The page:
FOOTY fever, the bright lights and the excitement of rugby league have become the norm for most rugby league lovers on Bougainville and when a game is on people are glued to the television broadcasts.
The biggest events in the rugby league calendar are the three State of Origin matches contested each year between Queensland and New South Wales.
The modern State of Origin format officially began in 1982 and the crowds still roar with excitement, yet few know about the game’s Bougainville connection.
After World War II ended in 1945, some of the great Australian soldiers who served in Bougainville participated in a game of Rugby League between Queensland and New South Wales in Torokina.
According to Mike Colman, (Qweekend, 22 June 2013) rugby league historians view this as the first of State of Origin, a match played just days before the soldiers wartime deployment in Bougainville ended.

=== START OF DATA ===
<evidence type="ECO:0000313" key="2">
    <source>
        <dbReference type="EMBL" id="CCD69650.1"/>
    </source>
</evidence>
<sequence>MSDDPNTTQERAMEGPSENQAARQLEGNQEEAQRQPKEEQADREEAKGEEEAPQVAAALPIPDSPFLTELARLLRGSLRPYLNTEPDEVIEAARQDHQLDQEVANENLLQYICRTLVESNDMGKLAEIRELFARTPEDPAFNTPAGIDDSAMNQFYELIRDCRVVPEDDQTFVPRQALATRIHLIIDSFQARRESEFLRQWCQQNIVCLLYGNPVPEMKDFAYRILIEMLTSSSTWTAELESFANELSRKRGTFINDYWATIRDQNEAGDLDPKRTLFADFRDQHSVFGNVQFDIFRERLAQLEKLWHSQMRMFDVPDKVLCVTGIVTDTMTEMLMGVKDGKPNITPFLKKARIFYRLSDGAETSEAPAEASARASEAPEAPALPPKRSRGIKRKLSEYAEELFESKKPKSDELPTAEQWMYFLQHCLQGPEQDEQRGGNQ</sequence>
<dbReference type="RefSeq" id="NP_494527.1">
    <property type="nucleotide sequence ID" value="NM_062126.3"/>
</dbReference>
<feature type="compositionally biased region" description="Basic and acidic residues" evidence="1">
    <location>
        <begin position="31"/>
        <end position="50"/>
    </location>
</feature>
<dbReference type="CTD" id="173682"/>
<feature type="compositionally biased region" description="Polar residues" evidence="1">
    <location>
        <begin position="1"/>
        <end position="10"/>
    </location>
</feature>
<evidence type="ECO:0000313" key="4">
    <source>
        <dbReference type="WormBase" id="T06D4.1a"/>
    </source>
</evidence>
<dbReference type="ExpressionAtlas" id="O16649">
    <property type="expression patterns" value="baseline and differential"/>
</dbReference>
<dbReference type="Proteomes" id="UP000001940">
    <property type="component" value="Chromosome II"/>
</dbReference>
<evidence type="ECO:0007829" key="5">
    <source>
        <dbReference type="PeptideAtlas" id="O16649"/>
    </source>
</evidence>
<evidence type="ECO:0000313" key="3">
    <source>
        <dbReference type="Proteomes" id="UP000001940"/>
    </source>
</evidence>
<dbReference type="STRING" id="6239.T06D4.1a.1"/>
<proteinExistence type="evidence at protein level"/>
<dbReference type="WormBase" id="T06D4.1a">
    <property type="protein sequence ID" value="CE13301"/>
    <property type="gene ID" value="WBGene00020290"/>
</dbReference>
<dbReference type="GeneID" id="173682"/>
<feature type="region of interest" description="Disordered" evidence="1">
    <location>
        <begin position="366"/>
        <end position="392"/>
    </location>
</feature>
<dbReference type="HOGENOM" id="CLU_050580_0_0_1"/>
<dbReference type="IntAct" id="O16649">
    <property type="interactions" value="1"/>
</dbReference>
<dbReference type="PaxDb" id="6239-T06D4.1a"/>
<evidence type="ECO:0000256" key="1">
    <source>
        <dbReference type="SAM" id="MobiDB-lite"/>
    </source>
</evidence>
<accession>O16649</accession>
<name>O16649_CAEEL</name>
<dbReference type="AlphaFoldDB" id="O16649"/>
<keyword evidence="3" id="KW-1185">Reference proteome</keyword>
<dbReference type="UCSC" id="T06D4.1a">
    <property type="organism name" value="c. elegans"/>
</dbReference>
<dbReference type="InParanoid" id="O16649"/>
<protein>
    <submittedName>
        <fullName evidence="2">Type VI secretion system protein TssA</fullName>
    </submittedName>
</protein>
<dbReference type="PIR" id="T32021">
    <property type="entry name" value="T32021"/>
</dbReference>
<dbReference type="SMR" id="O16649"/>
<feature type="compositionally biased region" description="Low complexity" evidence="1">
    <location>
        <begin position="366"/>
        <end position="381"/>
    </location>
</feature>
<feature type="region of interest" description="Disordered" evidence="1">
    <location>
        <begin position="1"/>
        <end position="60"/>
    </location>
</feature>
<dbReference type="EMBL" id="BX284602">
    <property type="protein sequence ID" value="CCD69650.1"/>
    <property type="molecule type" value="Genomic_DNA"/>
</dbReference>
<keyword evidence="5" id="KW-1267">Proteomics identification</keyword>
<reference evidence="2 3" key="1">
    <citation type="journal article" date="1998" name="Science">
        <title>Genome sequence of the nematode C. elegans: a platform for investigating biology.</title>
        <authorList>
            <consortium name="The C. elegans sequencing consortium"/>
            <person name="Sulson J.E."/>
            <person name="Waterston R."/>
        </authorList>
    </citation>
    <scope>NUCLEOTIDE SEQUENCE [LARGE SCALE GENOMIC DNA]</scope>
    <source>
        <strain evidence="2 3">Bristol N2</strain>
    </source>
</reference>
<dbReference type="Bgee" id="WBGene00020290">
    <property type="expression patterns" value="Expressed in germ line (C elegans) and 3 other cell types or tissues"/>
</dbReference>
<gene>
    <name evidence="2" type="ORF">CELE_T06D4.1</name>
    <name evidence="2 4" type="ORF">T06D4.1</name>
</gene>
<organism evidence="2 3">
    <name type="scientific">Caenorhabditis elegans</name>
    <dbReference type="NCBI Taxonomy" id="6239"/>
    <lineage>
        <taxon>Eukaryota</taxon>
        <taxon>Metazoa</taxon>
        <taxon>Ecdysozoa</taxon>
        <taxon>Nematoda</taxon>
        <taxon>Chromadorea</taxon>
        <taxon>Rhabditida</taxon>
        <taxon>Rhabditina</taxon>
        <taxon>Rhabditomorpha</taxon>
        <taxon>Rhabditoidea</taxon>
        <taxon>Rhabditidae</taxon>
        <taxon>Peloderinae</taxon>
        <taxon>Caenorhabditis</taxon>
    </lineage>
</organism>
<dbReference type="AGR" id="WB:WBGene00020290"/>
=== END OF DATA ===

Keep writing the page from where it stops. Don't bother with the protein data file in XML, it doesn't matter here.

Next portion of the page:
Inter-defence force games had been held previously, but were based on the State of enlistment; this was the first time State of origin was used as the criteria.
The score at full-time was Queensland 7 – New South Wales 6. Typically, the Queenslanders scored the winning try with just 30 seconds remaining.
The game saw names that go unsung in mainstream origin history, such as Queensland captain, Jack Barnes, New South Wales captain, Horrie Marjoribanks, and Frank Ballard – the referee.
Up to this day a trophy made from a Japanese 120mm cartridge is held at the military museum within Brisbane’s Victoria Barracks. It is engraved with the names of the brave soldiers whom represented their state in the first Origin encounter.